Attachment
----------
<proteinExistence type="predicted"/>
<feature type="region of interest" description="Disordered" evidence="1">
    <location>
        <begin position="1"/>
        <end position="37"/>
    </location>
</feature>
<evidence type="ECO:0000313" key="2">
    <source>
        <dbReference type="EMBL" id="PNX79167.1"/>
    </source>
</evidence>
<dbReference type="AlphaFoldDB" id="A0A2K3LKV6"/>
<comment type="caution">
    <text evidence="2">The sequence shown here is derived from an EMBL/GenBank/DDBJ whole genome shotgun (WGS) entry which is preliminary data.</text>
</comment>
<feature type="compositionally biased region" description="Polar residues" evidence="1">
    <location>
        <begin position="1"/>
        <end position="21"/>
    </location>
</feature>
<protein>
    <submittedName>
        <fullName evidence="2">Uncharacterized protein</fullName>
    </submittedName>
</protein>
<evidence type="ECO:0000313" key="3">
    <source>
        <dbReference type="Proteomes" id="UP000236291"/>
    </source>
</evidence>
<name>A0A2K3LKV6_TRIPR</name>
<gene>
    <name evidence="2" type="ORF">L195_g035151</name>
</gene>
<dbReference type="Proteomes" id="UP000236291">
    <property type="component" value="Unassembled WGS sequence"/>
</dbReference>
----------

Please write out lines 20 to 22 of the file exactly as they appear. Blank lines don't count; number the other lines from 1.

        <end position="21"/>
    </location>
</feature>